• Are tests needed to confirm the diagnosis?
  • What is the best course of action?
  • Will the lesions go away on their own?
  • What are the alternatives to the primary approach that you're suggesting?
  • What suspicious changes in my skin should I look for?

In addition to the questions that you've prepared to ask your doctor, don't hesitate to ask questions during your appointment.

What to expect from your doctor
Your doctor is likely to ask you several questions. Being ready to answer them may reserve time to go over any points you want to discuss more. Your doctor may ask:

  • When did you first notice the skin lesions?
  • Have you noticed multiple growths?
  • Have you noticed any changes in the appearance of the growth?
  • Is the condition bothersome?
  • Do any family members also have this condition?
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Tests and diagnosis

Your doctor can usually diagnose seborrheic keratosis by inspecting the growth. To confirm the diagnosis or to rule out other skin conditions, your doctor may recommend removal for examination under a microscope, but this is not usually necessary.

Typically, a seborrheic keratosis doesn't become cancerous, but it can resemble skin cancer. If your doctor suspects skin cancer, he or she will take a small sample of your skin (biopsy) for analysis in a lab. A biopsy can usually be done in a doctor's office.

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Treatments and drugs

Treatment of seborrheic keratoses usually isn't necessary. However, you may want them removed if they become irritated, if they bleed because your clothing rubs against them, or if you simply don't like how they look or feel.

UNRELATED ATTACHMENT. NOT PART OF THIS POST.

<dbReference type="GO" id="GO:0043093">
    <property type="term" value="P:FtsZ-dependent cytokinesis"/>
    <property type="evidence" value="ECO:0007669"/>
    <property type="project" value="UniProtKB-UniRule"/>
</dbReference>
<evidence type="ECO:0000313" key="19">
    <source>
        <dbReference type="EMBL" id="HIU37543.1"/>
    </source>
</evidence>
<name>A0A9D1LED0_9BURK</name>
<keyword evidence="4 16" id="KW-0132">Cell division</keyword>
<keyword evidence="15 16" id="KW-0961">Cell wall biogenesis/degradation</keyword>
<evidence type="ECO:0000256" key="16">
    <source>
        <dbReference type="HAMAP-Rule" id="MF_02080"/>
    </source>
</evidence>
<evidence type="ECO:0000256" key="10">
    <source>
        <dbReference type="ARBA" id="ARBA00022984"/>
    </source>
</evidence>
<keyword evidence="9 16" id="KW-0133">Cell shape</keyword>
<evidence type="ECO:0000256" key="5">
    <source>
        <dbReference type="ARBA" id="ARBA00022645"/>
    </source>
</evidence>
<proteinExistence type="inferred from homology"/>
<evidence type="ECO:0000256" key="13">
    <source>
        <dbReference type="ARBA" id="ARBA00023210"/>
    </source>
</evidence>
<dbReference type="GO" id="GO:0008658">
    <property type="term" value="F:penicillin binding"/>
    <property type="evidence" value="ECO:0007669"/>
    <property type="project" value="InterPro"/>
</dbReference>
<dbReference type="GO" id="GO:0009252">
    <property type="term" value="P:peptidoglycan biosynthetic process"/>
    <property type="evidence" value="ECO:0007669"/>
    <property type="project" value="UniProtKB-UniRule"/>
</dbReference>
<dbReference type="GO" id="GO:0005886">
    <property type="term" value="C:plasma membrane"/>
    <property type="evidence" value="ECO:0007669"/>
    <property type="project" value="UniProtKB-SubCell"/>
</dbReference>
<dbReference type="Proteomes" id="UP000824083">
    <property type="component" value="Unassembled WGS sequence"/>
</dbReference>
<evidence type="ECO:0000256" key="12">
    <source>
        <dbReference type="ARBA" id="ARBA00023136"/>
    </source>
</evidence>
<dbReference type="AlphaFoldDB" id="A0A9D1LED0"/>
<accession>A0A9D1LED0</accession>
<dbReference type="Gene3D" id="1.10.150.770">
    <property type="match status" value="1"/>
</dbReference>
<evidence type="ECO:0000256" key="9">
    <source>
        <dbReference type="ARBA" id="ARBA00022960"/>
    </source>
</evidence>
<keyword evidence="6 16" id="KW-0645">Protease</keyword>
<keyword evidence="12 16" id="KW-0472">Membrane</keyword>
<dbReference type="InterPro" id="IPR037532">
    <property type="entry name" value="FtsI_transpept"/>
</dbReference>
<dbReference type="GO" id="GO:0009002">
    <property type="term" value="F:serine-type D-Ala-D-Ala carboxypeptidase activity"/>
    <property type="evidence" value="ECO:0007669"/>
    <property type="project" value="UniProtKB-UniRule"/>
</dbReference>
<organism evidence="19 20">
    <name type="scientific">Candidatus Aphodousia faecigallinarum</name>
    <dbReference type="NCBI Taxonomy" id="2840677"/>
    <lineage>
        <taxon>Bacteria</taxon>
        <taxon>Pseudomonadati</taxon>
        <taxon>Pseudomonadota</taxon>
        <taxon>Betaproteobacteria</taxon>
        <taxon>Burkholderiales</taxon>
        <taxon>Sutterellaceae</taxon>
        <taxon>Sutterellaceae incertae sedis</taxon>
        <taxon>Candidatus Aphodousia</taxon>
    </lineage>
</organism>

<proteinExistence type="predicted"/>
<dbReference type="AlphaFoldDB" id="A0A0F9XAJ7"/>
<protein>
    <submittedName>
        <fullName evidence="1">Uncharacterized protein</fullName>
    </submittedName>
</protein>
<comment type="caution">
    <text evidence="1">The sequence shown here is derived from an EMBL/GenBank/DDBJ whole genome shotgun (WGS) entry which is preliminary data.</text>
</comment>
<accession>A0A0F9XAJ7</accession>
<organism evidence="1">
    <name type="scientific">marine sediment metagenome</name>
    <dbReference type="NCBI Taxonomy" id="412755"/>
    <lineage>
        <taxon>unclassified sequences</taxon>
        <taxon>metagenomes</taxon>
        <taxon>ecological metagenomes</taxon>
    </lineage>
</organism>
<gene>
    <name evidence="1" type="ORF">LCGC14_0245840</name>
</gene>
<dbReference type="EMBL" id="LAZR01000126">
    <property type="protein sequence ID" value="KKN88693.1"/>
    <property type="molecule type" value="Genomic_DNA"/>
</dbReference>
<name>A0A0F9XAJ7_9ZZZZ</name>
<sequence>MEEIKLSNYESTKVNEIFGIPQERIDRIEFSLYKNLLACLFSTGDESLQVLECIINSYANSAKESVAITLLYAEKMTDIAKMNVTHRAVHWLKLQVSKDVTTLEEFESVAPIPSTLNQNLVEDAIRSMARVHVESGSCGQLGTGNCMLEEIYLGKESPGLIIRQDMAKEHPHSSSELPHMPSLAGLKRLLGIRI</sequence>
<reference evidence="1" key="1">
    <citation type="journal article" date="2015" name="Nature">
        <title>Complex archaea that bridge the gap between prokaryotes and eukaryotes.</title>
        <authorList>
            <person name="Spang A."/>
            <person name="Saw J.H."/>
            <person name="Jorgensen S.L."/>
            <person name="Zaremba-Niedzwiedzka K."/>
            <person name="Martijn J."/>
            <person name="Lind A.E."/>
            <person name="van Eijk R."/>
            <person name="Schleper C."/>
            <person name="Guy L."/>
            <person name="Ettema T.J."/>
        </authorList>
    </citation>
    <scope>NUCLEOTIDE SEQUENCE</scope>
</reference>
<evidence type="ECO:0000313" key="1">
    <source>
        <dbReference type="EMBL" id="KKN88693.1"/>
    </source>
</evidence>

This type of growth is never deeply rooted, so removal is usually simple and not likely to leave scars. Your doctor can remove seborrheic keratoses using several methods, including:

  • Freezing with liquid nitrogen (cryosurgery). Cryosurgery can be an effective way to remove seborrheic keratoses. However, it may not work on large, thick growths, and it may lighten the treated skin (hypopigmentation).
  • Scraping the skin's surface with a special instrument (curettage). Sometimes curettage is used along with cryosurgery to treat thinner or flat growths. It may be used with electrocautery.
  • Burning with an electric current (electrocautery). Used alone or with curettage, electrocautery can be effective in removing seborrheic keratoses. This procedure can leave scars if it's not done properly, and it may take longer than other removal methods.
  • Vaporizing the growth with a laser (ablation). Different types of laser treatments are available. Your doctor may apply pigment to the growth to help concentrate the laser light, making it more effective.

Keep in mind that most insurance companies and Medicare won't pay for the removal of seborrheic keratoses if done only for cosmetic reasons. Medical reasons for seborrheic keratosis treatment include intense itching, pain, inflammation, bleeding and infection.